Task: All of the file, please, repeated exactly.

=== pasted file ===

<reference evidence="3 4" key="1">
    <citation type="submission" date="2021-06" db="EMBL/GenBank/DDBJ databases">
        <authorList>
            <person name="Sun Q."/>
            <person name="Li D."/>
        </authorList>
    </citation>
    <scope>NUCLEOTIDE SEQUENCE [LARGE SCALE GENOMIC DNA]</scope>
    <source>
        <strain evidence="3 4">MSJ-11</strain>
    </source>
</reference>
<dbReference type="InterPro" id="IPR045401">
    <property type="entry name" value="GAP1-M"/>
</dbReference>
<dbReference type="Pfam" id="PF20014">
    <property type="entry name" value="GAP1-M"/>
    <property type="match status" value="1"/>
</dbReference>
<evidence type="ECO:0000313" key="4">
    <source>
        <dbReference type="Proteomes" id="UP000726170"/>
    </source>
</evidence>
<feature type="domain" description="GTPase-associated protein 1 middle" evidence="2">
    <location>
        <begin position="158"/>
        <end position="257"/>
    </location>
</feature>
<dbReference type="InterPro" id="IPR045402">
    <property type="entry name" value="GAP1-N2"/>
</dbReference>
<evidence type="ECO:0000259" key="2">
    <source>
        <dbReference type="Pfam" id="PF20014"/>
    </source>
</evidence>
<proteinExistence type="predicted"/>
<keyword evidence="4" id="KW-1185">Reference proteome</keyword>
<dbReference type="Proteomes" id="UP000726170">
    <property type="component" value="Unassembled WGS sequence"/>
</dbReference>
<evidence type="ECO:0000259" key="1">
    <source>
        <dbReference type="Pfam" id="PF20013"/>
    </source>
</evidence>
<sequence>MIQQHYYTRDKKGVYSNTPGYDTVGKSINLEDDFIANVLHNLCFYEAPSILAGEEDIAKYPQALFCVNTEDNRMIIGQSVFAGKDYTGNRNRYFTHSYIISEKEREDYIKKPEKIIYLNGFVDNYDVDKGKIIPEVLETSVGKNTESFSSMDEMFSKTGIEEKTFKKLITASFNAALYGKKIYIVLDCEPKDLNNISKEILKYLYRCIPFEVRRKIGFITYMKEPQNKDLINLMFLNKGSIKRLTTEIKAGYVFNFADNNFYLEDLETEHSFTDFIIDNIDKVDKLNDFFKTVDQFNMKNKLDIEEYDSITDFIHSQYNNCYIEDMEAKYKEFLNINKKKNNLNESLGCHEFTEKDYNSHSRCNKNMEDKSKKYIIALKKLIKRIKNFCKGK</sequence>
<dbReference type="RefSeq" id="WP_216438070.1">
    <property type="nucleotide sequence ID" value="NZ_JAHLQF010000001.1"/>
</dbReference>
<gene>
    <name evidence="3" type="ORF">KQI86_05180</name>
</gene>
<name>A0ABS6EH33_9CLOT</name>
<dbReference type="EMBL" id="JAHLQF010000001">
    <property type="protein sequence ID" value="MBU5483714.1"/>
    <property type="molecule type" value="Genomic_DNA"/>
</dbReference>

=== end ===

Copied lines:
<reference evidence="3 4" key="1">
    <citation type="submission" date="2021-06" db="EMBL/GenBank/DDBJ databases">
        <authorList>
            <person name="Sun Q."/>
            <person name="Li D."/>
        </authorList>
    </citation>
    <scope>NUCLEOTIDE SEQUENCE [LARGE SCALE GENOMIC DNA]</scope>
    <source>
        <strain evidence="3 4">MSJ-11</strain>
    </source>
</reference>
<dbReference type="InterPro" id="IPR045401">
    <property type="entry name" value="GAP1-M"/>
</dbReference>
<dbReference type="Pfam" id="PF20014">
    <property type="entry name" value="GAP1-M"/>
    <property type="match status" value="1"/>
</dbReference>
<evidence type="ECO:0000313" key="4">
    <source>
        <dbReference type="Proteomes" id="UP000726170"/>
    </source>
</evidence>
<feature type="domain" description="GTPase-associated protein 1 middle" evidence="2">
    <location>
        <begin position="158"/>
        <end position="257"/>
    </location>
</feature>
<dbReference type="InterPro" id="IPR045402">
    <property type="entry name" value="GAP1-N2"/>
</dbReference>
<evidence type="ECO:0000259" key="2">
    <source>
        <dbReference type="Pfam" id="PF20014"/>
    </source>
</evidence>
<proteinExistence type="predicted"/>
<keyword evidence="4" id="KW-1185">Reference proteome</keyword>
<dbReference type="Proteomes" id="UP000726170">
    <property type="component" value="Unassembled WGS sequence"/>
</dbReference>
<evidence type="ECO:0000259" key="1">
    <source>
        <dbReference type="Pfam" id="PF20013"/>
    </source>
</evidence>
<sequence>MIQQHYYTRDKKGVYSNTPGYDTVGKSINLEDDFIANVLHNLCFYEAPSILAGEEDIAKYPQALFCVNTEDNRMIIGQSVFAGKDYTGNRNRYFTHSYIISEKEREDYIKKPEKIIYLNGFVDNYDVDKGKIIPEVLETSVGKNTESFSSMDEMFSKTGIEEKTFKKLITASFNAALYGKKIYIVLDCEPKDLNNISKEILKYLYRCIPFEVRRKIGFITYMKEPQNKDLINLMFLNKGSIKRLTTEIKAGYVFNFADNNFYLEDLETEHSFTDFIIDNIDKVDKLNDFFKTVDQFNMKNKLDIEEYDSITDFIHSQYNNCYIEDMEAKYKEFLNINKKKNNLNESLGCHEFTEKDYNSHSRCNKNMEDKSKKYIIALKKLIKRIKNFCKGK</sequence>
<dbReference type="RefSeq" id="WP_216438070.1">
    <property type="nucleotide sequence ID" value="NZ_JAHLQF010000001.1"/>
</dbReference>
<gene>
    <name evidence="3" type="ORF">KQI86_05180</name>
</gene>
<name>A0ABS6EH33_9CLOT</name>
<dbReference type="EMBL" id="JAHLQF010000001">
    <property type="protein sequence ID" value="MBU5483714.1"/>
    <property type="molecule type" value="Genomic_DNA"/>
</dbReference>